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Proceeds of Jamie Cudmore’s wine operation help fund another one of the Canadian international’s pet projects – a player safety organization that focuses on concussions. (Ben Nelms For The Globe and Mail)
Proceeds of Jamie Cudmore’s wine operation help fund another one of the Canadian international’s pet projects – a player safety organization that focuses on concussions. (Ben Nelms For The Globe and Mail)

The Inner Competitor

Rugby veteran uncorks a new passion Add to ...

Undergoing surgery to repair a left hand that was broken in the season opener was not exactly how Jamie Cudmore had envisaged starting off his career with new club Oyonnax Rugby in the second tier of French rugby.

However, the enforced layoff has granted the Canadian international the opportunity to focus on another of his passions – wine.

While the cultures of rugby and alcohol have long been intertwined, Cudmore’s 12-year playing career in France has engendered him and his wife, Jennifer, with a love of the more sophisticated side of booze.

“We don’t mind a bit of wine but we’re by no means experts,” he says. “Through our time in France we’ve definitely had some great opportunities to try some great wine, to be in contact with some really good wine makers, so we’ve picked up a bit along the way.”

While studying at business school in Oxford, Britain, a few years ago, Jennifer came up with the idea for her and her husband to launch a wine label of their own, although those plans were quickly shelved with the arrival of their second child. But with the children growing up a little, the plans were revisited and, in October of 2015, Sin Bin was launched with Yellow Card (white), Red Card (red) and rosé editions.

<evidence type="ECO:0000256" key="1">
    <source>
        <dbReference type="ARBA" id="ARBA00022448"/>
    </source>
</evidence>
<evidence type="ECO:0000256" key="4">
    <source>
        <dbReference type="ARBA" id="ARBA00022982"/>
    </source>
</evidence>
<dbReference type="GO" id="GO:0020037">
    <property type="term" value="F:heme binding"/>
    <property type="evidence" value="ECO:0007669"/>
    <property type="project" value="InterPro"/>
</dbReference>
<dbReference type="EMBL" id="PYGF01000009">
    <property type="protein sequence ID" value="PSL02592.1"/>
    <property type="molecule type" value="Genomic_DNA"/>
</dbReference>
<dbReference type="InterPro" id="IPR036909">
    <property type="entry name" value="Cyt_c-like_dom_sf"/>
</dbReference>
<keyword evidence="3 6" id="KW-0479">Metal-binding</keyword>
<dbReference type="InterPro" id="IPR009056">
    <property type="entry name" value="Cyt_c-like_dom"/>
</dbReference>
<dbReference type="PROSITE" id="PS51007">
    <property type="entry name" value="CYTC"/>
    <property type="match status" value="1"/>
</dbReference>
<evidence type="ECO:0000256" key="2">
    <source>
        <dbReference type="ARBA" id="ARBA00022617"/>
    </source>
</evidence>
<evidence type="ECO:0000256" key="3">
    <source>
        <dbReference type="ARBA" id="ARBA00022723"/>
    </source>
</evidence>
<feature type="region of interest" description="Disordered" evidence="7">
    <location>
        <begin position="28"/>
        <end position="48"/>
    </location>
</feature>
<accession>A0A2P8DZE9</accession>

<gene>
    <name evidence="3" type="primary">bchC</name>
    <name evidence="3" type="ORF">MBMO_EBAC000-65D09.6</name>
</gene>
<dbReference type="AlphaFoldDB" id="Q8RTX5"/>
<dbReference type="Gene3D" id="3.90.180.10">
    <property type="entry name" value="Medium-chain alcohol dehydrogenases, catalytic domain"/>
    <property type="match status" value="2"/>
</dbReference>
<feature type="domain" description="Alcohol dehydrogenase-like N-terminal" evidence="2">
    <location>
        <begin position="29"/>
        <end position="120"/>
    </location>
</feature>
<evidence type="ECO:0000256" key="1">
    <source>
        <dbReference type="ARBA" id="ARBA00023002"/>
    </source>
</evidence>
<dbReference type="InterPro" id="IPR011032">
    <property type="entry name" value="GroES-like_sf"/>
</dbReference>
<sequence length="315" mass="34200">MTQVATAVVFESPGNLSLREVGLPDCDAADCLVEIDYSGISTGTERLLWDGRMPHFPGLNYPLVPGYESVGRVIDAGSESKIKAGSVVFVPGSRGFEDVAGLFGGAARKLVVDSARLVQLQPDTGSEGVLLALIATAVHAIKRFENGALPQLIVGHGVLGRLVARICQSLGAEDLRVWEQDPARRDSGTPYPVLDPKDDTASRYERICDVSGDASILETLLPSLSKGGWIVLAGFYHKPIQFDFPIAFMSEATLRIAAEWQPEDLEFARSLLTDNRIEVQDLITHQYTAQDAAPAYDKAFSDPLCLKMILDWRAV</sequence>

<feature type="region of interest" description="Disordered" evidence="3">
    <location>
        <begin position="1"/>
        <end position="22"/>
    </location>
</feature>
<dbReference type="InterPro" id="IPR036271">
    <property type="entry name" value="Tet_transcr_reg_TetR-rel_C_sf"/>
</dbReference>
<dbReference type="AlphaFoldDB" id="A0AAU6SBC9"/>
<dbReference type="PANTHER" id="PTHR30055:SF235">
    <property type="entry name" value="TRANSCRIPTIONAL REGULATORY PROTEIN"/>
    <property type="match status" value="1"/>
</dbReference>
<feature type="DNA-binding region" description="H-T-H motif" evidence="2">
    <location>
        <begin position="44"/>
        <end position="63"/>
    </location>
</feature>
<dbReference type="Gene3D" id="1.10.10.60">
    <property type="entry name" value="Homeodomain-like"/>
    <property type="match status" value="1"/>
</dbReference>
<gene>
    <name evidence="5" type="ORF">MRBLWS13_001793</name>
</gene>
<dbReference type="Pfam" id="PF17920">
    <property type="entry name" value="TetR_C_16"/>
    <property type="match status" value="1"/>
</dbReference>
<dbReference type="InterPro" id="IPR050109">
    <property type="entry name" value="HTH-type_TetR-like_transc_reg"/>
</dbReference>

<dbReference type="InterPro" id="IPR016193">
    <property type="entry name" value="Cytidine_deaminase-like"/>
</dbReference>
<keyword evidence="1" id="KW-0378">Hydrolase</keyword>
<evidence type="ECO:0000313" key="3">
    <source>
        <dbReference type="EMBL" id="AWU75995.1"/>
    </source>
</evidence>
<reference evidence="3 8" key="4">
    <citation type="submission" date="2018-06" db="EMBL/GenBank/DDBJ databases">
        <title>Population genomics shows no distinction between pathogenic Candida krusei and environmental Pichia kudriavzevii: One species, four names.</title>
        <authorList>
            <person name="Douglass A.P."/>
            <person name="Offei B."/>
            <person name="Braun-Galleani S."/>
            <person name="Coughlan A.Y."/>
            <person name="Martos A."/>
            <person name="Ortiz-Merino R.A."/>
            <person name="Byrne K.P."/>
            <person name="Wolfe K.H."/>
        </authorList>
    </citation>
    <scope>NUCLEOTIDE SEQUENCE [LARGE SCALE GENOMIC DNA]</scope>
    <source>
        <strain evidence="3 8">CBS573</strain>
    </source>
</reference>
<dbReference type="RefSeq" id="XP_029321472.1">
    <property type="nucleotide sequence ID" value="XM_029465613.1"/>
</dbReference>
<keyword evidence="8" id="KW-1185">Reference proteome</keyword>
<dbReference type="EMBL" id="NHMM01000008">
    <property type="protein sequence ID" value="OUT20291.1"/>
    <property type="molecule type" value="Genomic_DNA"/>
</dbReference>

The bottle labels, featuring Cudmore grappling with a bear, poked fun at his career disciplinary record, which has included more than a few spells in the aforementioed sin bin. However, the French found the humour in it, and it quickly became a popular tipple, particularly in the central Auvergne region Cudmore was playing in at the time, selling 30,000-40,000 bottles.

“Everybody thought it was really quite novel of two Canadians trying to sell Auvergnian wine around France but the wine was decent,” he says, explaining that while the white was excellent, the red was a little young, partly because of the region’s climate.

With a year of experience under their belts, the pair decided to have another go, with a particular effort on producing a signature red of which they could be proud. So they switched vineyards, working out of a domain in the southwest of the country, on the border between Bergerac and Bordeaux. They also teamed with a pair of Cudmore’s former teammates, Nick Abendanon and Damien Chouly, in the venture, which really took off when the new wine – Blood Brothers, a Merlot Cabernet – started to ship last month.

It proved a quick hit, with the first batch selling out to Cudmore’s own rugby club as well as wine caves in Geneva, Switzerland, and around France.

“We’ve had some rave reviews,” Cudmore said, adding that the wine was given two stars in 2016’s Hachette Wine Guide, which grades it as “remarkable” and just one star off the top three-star rating.